|Languages||Sylheti language, Bengali language|
Sylheti Nagari (Silôṭi Nagôri) is an extinct script used for writing the Sylheti language in Sylhet, Bangladesh. Outside of Sylhet the script has been known to be used in Bangladesh's Mymensingh, Netrokona, Kishoreganj and in India's Assam. Developed from Bengali, Arabic, Kaithi and Devanagari scripts, Sylheti Nagari shows a fusion of Arabic and Persian symbols. The script was used for writing Sylheti, now a dialect of Bengali, rather than pure Bengali or Sanskrit languages.
The traditional belief of Hinduism that the Brahmi script was delivered from Brahma led the Muslims of Sylhet to not use it in their writings and a need to create a script based on the Arabic and Persian scripts. This led to the birth of Sylheti Nagari.
The script has also been known as Jalalabad Nagari, Fūl (flower) Nagari, Muslim Nagari, Muhammad Nagari. All of its names are sufficed with Nagari, which implies the script's connection to the Nāgarī script.
The specific origin of Sylheti Nagari is debated. The general hypothesis is the Muslims of Sylhet were the ones to invent it, although a lower class population was its user. Suniti Kumar Chatterji, however, is of the opinion that Shah Jalal brought the script with him when he arrived in the area in the thirteenth or fourteenth century. The bulk of text written in Sylheti Nagari being influenced by Sufism seems to support this hypothesis. On the other hand, according to Ahmad Hasan Dani it was the Afghans living in Sylhet during the Afghan rule who invented the script, since some of Sylheti Nagari's letters resemble the symbols on Afghan coins, and there were a large number of Afghans living in Sylhet at that time. Other less-supported hypotheses are:
- Since the people of Sylhet were familiar with the Devanagari script, they fashioned Sylheti Nagari after it;
- The script was invented by immigrant Bhikkhus from neighboring countries such as Nepal;
- The script could have been invented in the seventeenth—eighteenth century to facilitate the Muslim sepoys coming from the joint state of Bihar and immigrant Muslims;
- A folk belief is that an intelligent Muslim invented the script from Bengali writing system for the purpose of mass education
But scholars now validate the three hypotheses: By the followers of Shah Jalal, by Afghans or that the script is indigenous to Sylhet.
Sylheti Nagari is characterized by its simplistic glyph, with fewer letters than Bengali. In addition, Sylheti Nagari didn't have any ligatures. The total number of letters is 32, if ending "ŋ" is regarded as "০" the number is 33; there are 5 vowels and 28 consonants.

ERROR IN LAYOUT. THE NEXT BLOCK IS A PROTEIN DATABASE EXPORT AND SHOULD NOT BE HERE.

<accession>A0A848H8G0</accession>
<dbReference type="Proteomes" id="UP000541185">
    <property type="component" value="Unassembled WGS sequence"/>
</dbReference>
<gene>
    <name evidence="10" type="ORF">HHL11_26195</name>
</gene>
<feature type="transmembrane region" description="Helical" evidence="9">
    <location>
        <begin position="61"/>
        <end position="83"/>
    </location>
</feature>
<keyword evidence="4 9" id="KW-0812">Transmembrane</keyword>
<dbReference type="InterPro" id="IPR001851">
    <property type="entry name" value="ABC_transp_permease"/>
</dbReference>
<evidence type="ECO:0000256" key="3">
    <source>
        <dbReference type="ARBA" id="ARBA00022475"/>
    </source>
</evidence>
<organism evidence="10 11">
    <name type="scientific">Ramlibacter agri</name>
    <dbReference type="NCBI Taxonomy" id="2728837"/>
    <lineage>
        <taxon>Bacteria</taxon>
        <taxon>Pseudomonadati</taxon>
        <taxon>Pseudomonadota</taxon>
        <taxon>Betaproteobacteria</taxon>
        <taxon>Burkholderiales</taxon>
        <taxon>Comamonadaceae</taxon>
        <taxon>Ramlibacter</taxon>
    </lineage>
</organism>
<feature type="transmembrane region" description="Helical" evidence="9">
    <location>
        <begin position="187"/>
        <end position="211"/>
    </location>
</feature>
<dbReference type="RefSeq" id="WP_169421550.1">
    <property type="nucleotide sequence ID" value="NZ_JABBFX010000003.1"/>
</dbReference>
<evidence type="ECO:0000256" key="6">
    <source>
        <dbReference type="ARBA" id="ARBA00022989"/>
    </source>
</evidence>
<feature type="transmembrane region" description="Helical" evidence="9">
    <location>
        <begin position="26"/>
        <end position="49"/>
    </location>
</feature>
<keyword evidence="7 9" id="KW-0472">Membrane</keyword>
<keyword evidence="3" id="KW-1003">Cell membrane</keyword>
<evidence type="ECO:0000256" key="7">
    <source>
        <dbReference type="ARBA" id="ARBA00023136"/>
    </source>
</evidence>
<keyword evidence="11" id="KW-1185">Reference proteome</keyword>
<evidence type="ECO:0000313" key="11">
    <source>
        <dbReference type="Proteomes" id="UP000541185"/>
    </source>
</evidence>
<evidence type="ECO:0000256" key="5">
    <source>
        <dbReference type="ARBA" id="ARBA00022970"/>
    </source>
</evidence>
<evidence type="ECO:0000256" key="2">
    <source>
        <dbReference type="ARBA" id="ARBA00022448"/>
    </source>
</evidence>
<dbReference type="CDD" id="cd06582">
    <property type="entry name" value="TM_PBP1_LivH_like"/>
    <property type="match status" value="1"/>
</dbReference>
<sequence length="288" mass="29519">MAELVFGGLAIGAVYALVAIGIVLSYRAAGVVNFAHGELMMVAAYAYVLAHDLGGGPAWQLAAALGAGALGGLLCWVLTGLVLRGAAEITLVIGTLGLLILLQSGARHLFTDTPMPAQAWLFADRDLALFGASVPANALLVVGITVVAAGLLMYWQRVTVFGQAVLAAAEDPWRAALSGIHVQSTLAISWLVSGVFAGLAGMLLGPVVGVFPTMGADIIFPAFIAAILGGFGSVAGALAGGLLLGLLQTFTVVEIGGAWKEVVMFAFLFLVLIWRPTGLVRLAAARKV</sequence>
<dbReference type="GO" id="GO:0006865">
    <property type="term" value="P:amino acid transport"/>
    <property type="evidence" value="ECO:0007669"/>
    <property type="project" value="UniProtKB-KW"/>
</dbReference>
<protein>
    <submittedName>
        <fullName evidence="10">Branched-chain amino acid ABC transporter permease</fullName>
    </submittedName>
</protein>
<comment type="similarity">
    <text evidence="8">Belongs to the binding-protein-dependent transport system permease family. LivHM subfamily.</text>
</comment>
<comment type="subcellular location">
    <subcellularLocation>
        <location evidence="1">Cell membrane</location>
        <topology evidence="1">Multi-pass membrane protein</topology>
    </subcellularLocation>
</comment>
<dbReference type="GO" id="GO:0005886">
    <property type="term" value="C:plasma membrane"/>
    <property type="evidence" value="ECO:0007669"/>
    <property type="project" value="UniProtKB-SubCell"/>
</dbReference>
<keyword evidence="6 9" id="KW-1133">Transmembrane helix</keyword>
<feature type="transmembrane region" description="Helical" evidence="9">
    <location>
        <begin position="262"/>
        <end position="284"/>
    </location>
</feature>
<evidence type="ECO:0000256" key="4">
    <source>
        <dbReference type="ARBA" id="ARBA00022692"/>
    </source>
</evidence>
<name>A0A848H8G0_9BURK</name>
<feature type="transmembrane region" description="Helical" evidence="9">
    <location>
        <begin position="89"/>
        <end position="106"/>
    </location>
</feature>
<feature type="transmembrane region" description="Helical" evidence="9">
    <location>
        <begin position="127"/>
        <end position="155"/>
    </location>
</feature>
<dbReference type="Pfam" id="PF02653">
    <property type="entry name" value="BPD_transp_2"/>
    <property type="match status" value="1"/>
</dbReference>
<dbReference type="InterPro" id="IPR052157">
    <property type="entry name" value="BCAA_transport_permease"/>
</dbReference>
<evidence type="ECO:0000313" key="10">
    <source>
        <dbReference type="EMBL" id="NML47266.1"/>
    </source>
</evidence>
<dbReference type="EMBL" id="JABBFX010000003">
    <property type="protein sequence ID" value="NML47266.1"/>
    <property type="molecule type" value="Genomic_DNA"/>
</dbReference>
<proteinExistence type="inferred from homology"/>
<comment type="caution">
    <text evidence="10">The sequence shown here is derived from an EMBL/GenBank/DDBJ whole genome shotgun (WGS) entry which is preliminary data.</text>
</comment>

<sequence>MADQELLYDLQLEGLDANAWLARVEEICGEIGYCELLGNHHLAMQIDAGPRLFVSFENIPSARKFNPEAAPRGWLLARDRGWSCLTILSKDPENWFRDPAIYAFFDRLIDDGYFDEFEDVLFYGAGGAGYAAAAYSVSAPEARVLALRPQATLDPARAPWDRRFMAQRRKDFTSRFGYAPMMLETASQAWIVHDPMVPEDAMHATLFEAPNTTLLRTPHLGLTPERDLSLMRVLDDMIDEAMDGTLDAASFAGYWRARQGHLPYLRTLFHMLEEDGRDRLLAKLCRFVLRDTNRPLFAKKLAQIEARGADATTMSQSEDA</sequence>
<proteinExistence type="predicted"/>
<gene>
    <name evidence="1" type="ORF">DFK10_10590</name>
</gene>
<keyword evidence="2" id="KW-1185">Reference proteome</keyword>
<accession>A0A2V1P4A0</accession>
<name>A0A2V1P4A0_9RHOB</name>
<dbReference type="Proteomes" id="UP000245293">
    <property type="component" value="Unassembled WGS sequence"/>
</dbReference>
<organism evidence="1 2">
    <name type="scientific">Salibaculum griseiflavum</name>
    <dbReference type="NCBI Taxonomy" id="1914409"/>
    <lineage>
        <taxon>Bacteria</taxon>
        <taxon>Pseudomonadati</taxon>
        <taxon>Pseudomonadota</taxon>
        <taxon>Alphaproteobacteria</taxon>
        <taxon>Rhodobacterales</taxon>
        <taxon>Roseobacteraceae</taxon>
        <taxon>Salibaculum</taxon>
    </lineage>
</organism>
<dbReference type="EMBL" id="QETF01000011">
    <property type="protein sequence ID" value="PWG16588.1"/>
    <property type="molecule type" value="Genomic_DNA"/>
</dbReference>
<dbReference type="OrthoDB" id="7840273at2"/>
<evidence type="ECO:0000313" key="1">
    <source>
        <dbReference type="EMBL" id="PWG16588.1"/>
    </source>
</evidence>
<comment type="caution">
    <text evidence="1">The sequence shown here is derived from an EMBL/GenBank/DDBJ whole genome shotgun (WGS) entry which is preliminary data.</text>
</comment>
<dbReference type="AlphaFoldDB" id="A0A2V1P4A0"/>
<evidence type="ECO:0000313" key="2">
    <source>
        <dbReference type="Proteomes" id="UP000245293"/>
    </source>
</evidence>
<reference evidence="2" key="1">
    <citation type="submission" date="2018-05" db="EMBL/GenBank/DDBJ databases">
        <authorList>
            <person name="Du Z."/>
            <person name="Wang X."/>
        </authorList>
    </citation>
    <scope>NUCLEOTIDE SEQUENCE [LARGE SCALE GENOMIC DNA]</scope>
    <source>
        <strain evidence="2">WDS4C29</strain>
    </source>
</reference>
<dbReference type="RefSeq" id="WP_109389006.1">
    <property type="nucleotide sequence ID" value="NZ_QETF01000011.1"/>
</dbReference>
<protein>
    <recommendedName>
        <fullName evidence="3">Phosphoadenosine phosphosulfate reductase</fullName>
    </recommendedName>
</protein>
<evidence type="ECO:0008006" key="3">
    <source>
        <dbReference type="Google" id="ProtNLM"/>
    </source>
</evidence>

The widely accepted number of vowels is 5, although some texts show additional vowels. For example, the diphthong oi has sometimes been regarded as an additional vowel. It is to be noted that the vowels don't follow the sequence of Bengali alphabet.
There are 27 consonants, with various symbols.
As noted before, Sylheti Nagari has been used outside of Sylhet. The script spread to such extents as Calcutta, and Shillong. It has been asserted from scholarly writings that the script was used in Bankura. But from various sources it has been seen that the script was in use in areas apart from the region of Sylhet such as Barisal, Chittagong, Noakhali etc. From the description of Shreepadmanath Debsharma:
|“||The script in prior times was used in Srihatta. With the advent of printing the script now has spread to all of the Srihatta district, Kachar, Tripura, Noakhali, Chittagong, Mymensingh and to Dhaka, that is, to the Muslims of the entire region of Bengal east of Padma.||”|
Born out of a religious need, Sylheti Nagari has also been used in the daily lives of the inhabitants of Sylhet apart from using in religious literature. Letters, receipts, and even official records has been written using this script. Apart from renowned literary works such as Haltunnobi, Jongonama, Mhobbotnama, Noor Noshihot, Talib Huson etc., it has been used to write medicine and magical manuscripts, as well as Poems of the Second World War. The script, never having been a part of any formal education, reached the common people with seeming ease.
The simplistic nature of the script inspired a lot of poets, and the bulk of Nagari literature was born. The then Srihatta's Islamia Press, Sarada Press and Calcutta's General Printing Press used to print in Sylheti Nagari. The manuscripts were of prosaic quality, but poetry was also abundant.
The "New Surma" is a proprietary font. Noto fonts provides an open source font for Sylheti Nagari.
Sylheti Nagari was added to the Unicode Standard in March, 2005 with the release of version 4.1.
The Unicode block for Sylheti Nagari is U+A800–U+A82F:
Official Unicode Consortium code chart (PDF)
- "সিলেটি নাগরী", মোহাম্মদ আশরাফুল ইসলাম; বাংলাপিডিয়া, ১০ম খণ্ড; বাংলাদেশ এশিয়াটিক সোসাইটি, ঢাকা। মার্চ ২০০৩ খ্রিস্টাব্দ। পৃষ্ঠা ১৯৭। পরিদর্শনের তারিখ: মে ৬, ২০১১ খ্রিস্টাব্দ।
- "শ্রীহট্টে নাগরী সাহিত্য (জন্মকথা)", এম. আশরাফ হোসেন সাহিত্যরত্ন; শ্রীহট্ট সাহিত্য-পরিষৎ-পত্রিকা, ১ম বর্ষ ৩য় সংখ্যা; ১৩৪৩ বঙ্গাব্দ; পৃষ্ঠা ৯৮। উদ্ধৃতি: "সহজ ও সুন্দর বলিয়া জনসাধারণ ইহার অপর এক নাম দিয়াছিলেন সিলেটে 'ফুল নাগরী'।"
- "সিলেটি নাগরী:ফকিরি ধারার ফসল", মোহাম্মদ সাদিক; বাংলাদেশ এশিয়াটিক সোসাইটি, ঢাকা; ডিসেম্বর ২০০৮; ISBN 984-300-003029-0। পরিদর্শনের তারিখ: ৫ মে ২০১১ খ্রিস্টাব্দ।
- "হজরত শাহ্ জালাল ও সিলেটের ইতিহাস", সৈয়দ মুর্তাজা আলী; উৎস প্রকাশন, ঢাকা; জুলাই ২০০৩; ISBN 984-889-000-9; পৃষ্ঠা ১৪৮ (২০০)। পরিদর্শনের তারিখ: ০৬ মে ২০১১ খ্রিস্টাব্দ।
- "শ্রীহট্ট-নাগরী লিপির উৎপত্তি ও বিকাশ", আহমদ হাসান দানী; বাঙলা একাডেমী পত্রিকা, প্রথম বর্ষ, দ্বিতীয় সংখ্যা, ভাদ্র-অগ্রহায়ণ, ১৩৬৪ বঙ্গাব্দ; পৃষ্ঠা ১।
- "সিলেট নাগরী", শ্রী পদ্মনাথ দেবশর্ম্মা; সাহিত্য-পরিষৎ-পত্রিকা, ৪র্থ সংখ্যা; ১৩১৫ বঙ্গাব্দ, পৃষ্ঠা ২৩৬।